That’s not how piracy works I’m afraid, if you watch a unofficial music video that’s piracy on your part whether through ignorance or on purpose. Borrowing a game with permission is essentially piracy, it’s just tolerated (Microsoft proved with the initial release of xbox one that they clearly weren’t happy about it). You’re giving a copy of the game for someone to play without paying for it.

        By your logic I wouldn’t be a pirate if I download a copy of talos principle because it’s the responsibility of the website uploaded to it + the uploader.

        1. Actually before I replied I looked up the definition of piracy and it requires more than WATCHING a publicly available video. At the same time if you own an illegal physical copy then it is theft, which is sort of the same thing. However, in numerous cases if the physical copy is legitimately owned you can do whatever you want with it. That is why you’re allowed to trade it in. As for the “hypocrites” comment I wasn’t trying to bring you down I was only commenting on it. I only realized it was wrong when my spell check had a problem with the word when I would have used myself.

          1. I think you’re missing my point, just because we give it a different legal precedence doesn’t change the fact that it’s the exact same act being committed.

            Letting your friend borrow a film is “legal” but showing that film to an entire audience of people it suddenly stops being so. I’m only pointing out the fact that society is telling you to view one instance of something as fine and the other as reprehensible, even though it’s the same act being committed.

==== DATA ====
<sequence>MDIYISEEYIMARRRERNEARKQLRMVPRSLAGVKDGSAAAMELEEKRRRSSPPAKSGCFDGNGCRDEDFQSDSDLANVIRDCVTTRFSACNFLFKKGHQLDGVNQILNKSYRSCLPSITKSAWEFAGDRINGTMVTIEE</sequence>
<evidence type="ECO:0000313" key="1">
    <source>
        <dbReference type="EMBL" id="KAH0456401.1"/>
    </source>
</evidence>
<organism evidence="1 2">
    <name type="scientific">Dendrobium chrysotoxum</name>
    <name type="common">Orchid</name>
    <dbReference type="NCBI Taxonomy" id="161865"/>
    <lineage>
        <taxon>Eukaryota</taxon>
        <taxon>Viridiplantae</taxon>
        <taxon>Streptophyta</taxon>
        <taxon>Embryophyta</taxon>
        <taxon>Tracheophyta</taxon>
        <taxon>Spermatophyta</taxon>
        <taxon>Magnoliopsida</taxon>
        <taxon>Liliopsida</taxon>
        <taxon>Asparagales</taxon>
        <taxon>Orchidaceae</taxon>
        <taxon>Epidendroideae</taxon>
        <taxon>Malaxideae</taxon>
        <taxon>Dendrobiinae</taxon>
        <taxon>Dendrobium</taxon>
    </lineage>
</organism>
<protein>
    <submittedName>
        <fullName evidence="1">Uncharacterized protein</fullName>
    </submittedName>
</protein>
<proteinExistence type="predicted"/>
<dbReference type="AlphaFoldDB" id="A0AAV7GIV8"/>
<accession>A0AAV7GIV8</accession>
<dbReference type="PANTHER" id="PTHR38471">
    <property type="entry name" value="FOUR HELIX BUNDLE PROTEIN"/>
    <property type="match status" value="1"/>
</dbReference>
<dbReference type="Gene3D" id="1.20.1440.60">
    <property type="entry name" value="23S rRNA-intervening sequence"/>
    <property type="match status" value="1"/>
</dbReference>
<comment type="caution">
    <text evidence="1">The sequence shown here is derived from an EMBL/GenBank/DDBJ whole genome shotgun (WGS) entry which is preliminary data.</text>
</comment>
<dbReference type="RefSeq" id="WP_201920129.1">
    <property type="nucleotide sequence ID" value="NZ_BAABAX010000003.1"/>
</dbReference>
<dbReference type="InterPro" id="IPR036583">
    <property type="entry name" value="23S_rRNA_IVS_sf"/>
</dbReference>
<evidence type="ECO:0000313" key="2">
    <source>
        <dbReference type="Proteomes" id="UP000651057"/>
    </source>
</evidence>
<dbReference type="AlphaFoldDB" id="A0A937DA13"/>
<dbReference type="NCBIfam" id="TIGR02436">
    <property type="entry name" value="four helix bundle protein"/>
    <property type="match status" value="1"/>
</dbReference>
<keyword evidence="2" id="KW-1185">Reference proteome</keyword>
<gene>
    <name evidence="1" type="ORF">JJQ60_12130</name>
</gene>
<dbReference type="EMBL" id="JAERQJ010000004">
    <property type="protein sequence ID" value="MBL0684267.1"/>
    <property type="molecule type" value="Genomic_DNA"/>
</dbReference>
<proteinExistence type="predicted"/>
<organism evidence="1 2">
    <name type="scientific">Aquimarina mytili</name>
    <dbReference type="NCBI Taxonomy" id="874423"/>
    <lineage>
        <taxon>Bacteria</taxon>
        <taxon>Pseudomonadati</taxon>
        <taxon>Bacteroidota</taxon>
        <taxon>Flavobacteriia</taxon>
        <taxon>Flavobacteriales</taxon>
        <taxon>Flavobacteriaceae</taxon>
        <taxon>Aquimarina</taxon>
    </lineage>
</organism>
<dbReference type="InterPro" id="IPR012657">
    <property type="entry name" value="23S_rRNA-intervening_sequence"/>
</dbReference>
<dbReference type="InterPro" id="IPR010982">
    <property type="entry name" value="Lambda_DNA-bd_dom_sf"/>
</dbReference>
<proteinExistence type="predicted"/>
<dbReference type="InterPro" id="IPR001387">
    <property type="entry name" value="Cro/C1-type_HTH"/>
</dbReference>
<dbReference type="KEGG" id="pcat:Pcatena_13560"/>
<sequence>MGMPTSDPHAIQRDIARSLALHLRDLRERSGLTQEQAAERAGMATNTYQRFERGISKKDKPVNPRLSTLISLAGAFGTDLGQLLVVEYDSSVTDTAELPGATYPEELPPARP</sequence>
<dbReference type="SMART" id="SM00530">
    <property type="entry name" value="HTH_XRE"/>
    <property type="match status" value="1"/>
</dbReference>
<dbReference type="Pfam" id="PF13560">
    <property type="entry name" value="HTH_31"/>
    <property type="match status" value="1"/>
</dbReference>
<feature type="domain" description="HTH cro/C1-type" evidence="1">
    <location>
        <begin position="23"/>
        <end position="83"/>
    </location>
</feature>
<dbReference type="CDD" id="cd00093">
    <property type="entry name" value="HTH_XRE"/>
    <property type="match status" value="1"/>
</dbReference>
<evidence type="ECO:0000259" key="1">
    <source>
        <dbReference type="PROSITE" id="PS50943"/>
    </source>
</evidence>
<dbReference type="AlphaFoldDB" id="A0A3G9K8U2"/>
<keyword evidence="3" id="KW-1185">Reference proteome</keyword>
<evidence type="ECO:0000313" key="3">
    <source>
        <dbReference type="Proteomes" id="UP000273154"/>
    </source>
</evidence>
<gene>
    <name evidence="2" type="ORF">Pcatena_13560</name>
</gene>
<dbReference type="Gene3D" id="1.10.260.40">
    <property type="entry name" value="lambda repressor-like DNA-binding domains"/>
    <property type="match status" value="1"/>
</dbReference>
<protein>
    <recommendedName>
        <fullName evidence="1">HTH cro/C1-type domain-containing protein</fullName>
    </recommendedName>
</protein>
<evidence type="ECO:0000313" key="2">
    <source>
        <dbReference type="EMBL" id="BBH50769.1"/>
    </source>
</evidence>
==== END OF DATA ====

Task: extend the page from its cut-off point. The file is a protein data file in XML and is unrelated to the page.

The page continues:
How is lending someone a game to play from beginning to end any different than someone copying a digital version of that game for you to play. How is watching an unlicensed music youtube video different from downloading the exact same soundtrack from a torrent site?

            If it’s the act of copying it, well then does the crime become invalid as long as I delete the copy after using it? I’m just not seeing a particularly clear distinction between the two examples.

          2. If you can go to YouTube, watch the video, and do nothing more than that then you haven’t committed ANY crime. That is a fact. However, depending on content it could be consider unethical or immoral. You didn’t provide details just said it was illegal or piracy and that was it. Without details of your thinking it definitely is not true that it is necessarily wrong or illegal. A legal physical copy of anything whether it be a book or video game doesn’t matter. Possession is 9/10th of the law and we have 200+ years of common law that back up this with numerous court decisions. If you suddenly find the physical copy you own is stolen then it could be considered unethical and illegal to NOT report it, but I wouldn’t call it immoral.

      1. You’ll forgive me if I simply say I don’t believe you, end of the discussion really since you or I can’t prove otherwise.